Education Renewal Recovery Programme

A strong education system, from early childhood to tertiary, is critical to the redevelopment of greater Christchurch and its economy in the wake of the earthquakes and also to reflect the aspirations of the people who live in greater Christchurch.

Damage to land and education facilities, population changes, and financial constraints mean education provision in greater Christchurch will change. The network cannot simply be rebuilt as it was.

The challenge is to develop a way forward that is not only responsive to the changing environment and cost effective, but also makes the most of the opportunity to lift educational outcomes and deliver on the community’s needs. In seizing these opportunities, we have the potential to ensure the renewal of education provision in greater Christchurch and help develop a road map for New Zealand’s broader educational future.

In October 2010, the Ministry of Education and the Tertiary Education Commission (TEC) engaged with the sector and community to explore ideas and opportunities for the renewal of education in greater Christchurch. This engagement has informed the development of a draft Education Renewal Recovery Programme to meet the educational needs of children and young people and to support the social, cultural and economic recovery of greater Christchurch.

Objectives of the draft programme

The programme will guide the redevelopment of education over the medium to long-term and will address these three critical areas:

  • promoting integrated planning - for example, to ensure the education network can respond to large population shifts and aligning infrastructural needs such as transport and the creation of joint community facilities;
  • efficient government expenditure - ensuring that the significant expenditure expected across the education system over the medium to long-term is used in a cost-effective manner that is complementary to, and leverages off, broader government expenditure in Canterbury; and
  • delivering economic growth - a strong education network will contribute the skills, knowledge and innovation needed to give Canterbury an economic advantage.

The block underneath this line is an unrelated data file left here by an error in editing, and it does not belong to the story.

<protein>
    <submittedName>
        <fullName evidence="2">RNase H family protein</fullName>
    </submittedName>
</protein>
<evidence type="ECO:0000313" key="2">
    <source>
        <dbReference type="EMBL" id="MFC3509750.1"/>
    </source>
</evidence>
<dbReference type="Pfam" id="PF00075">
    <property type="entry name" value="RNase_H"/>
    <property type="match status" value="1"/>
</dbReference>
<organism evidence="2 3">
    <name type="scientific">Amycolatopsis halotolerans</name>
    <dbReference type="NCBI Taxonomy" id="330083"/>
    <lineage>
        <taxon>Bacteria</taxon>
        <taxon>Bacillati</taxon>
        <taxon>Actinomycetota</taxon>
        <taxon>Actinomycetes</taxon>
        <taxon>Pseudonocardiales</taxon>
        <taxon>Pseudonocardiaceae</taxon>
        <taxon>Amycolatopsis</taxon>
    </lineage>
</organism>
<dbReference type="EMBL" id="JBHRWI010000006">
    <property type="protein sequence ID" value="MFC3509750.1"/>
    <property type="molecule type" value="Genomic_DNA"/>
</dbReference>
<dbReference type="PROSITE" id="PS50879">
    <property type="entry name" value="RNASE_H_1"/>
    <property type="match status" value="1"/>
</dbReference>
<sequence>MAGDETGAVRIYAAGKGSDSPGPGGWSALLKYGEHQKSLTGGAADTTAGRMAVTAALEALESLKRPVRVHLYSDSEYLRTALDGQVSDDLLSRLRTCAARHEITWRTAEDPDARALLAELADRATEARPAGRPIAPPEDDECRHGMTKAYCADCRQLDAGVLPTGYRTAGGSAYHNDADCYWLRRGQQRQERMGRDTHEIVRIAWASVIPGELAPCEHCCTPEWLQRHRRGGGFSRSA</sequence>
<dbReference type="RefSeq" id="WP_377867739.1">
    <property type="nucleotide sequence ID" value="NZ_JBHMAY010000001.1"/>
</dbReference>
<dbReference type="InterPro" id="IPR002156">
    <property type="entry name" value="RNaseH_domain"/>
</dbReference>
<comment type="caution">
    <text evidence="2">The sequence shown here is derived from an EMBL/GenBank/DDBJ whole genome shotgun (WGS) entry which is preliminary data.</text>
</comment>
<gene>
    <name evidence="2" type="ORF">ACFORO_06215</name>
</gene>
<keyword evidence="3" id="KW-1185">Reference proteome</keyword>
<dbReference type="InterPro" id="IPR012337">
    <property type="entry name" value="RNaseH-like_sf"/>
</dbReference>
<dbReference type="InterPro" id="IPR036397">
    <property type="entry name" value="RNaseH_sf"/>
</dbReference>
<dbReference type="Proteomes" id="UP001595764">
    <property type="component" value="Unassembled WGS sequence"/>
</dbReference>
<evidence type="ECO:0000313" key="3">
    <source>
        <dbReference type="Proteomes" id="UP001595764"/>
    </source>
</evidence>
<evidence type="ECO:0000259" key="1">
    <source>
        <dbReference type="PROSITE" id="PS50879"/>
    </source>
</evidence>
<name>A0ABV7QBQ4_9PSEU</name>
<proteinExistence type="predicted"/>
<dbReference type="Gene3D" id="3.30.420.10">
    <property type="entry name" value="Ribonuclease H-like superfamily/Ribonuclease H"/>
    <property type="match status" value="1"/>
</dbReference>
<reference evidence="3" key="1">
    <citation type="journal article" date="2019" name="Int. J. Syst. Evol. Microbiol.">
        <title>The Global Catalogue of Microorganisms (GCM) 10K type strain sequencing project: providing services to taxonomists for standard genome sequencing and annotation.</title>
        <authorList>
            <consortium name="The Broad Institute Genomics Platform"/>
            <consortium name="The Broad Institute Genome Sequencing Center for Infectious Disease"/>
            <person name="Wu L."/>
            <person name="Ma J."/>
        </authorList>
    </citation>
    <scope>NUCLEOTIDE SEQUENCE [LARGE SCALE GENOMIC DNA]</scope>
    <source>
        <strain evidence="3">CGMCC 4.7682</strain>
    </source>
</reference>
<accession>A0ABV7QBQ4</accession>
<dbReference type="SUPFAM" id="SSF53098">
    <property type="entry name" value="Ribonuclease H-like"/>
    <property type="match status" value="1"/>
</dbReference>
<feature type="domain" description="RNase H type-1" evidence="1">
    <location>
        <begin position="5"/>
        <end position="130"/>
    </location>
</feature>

Determining what school or early childhood service is needed and where will occur once all the information around land, building and demographics is known, rather than through the Education Renewal Recovery Programme.

Decisions on education for greater Christchurch will be guided by national policy and requirements and will be subject to the Education Act 1989.

Expected milestones

Who’s involved?

Education is at the heart of our communities. It affects us all in different ways, whether as children, students, youth, parents, family, whānau, business or civic leaders. About 11,000 people are employed in education, and up to 150,000 children and students regularly attend educational activities.

The Ministry of Education and the Tertiary Education Commission are jointly leading the development and facilitating engagement opportunities about the future of education in greater Christchurch. Many members of the wider community have provided thoughts and direction for the draft programme and added to the expertise of educational leaders, teachers, city and business leaders, and Ngāi Tahu. Key stakeholders are students, parents, families and whānau, education workforce, governors, owners, managers and employers.

This engagement informed the development of the draft Education Renewal Recovery Programme, which will set the direction regarding the purpose, shape and delivery of education. Once adopted the Education Renewal Recovery Programme will be supported by a greater Christchurch Network Plan and progressively implemented as land use and other relevant decisions are made.

Extra information